The beginning of the first episode is a trailer – quick snippets of action footage and experts saying extreme things about how tough the race is. Cyclists and those already interested in the Tour de France know this stuff, and this opening trap is to grab people who don’t. That’s the elevated pitch for this documentary – it captures subtlety when possible, but the priority is packing what enthusiasts already know into quality production with enough precision to turn commoners into enthusiasts.
As exciting as it is, the first episode is a little hectic, but the series calms down a bit after that. It’s no less enjoyable, but the episode’s content is a little repetitive, with many of the same editing tricks used to create excitement.
One of the advantages of Box To Box productions is the “Don’t Tell Us” show writing. Background knowledge is dumped in so intensely condensed bits at the beginning of the scene, and anything else an uninformed audience member needs to know is either deduced or explained so fleetingly that it’s barely noticeable as exposition.
“The Tour de France is simple,” says former professional cyclist Steve Chennell. “It’s 21 stages, there’s a stage winner every day, and the person in the famous yellow jersey is the rider with the best time over 21 stages. But cycling is not an individual sport. There are 22 teams, each made up of eight riders working together to carry their leader to the next level. Victory.” That’s it. Within 15 seconds, someone who has never been interested in the Tour de France has a basic understanding of how it works, and feels ready for the high profile events and heated controversies they hold.
Many people hear the “Tour de France” and immediately think of the “Lance Armstrong” doping scandal. The series begins to address the scandal in the first episode, but there’s clearly a strong agenda to show that this low point in the race’s history doesn’t define it. The series is largely rooted in the current touring format rather than its initially illustrious and ultimately infamous history.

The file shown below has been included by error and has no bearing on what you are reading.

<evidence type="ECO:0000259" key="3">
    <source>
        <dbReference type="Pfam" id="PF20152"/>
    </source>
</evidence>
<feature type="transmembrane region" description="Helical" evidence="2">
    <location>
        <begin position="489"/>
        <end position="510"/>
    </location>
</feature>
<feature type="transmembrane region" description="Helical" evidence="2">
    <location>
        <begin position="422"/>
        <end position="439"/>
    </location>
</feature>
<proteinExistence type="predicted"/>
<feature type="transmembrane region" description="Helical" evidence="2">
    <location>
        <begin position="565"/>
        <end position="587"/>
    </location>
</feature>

We see the daily lives of famous teams from their preparation and training to the finish line, as well as all their stresses and feuds with other teams. Many viewpoints and rivalries are explored in the series, but at the heart of it all is Taideg cake maker – Two-time cycling champion and cyclist’s sweetheart – and Danish cyclist Jonas Vinggaard. Once you understand the uniting workings of a team, an interview with Vingegaard, furious at his teammate’s rush to victory, becomes hot gossip, because it’s multifaceted – riders have to balance their individual ambitions with those of their teams.
The show leans into wargame drama that takes place on the road, but its results come across without glamor. From behind the railings, crashing is just part of the entertainment. Onlookers enthusiastically talk about crashes, speculate about why they happen or joke about how ridiculous these crazy riders are putting their bodies on the line. With so many athletes competing in such a popular spectator event, there is a pervasive culture of dehumanization.
impact of the plane crash
The show makes sure that the audience understands what a breakdown means to a competitor. It can change lives and define a career path. However, athletes know the stakes better than anyone, and often remain alarmingly conservative about it. We have shown footage of Fabio Jacobsen’s horrific crash a few years ago in which he almost died. He talks about it casually, referring to “some horrible injury” as if he were talking about a sore knee.
Tour de France: Unchained It has its drawbacks — its repetition dampens the excitement around the medium, and its hefty style editing sometimes comes across as insincere. It’s a somewhat shocking oversight that the series didn’t feature a single story about the women’s race. But just like its cousins before it, it’s making the sport accessible and entertaining to people who didn’t care about it before, and it’ll be interesting to see how that affects viewership in the ongoing 2023 race. DM
Tour de France: Unchained Available in South Africa on Netflix.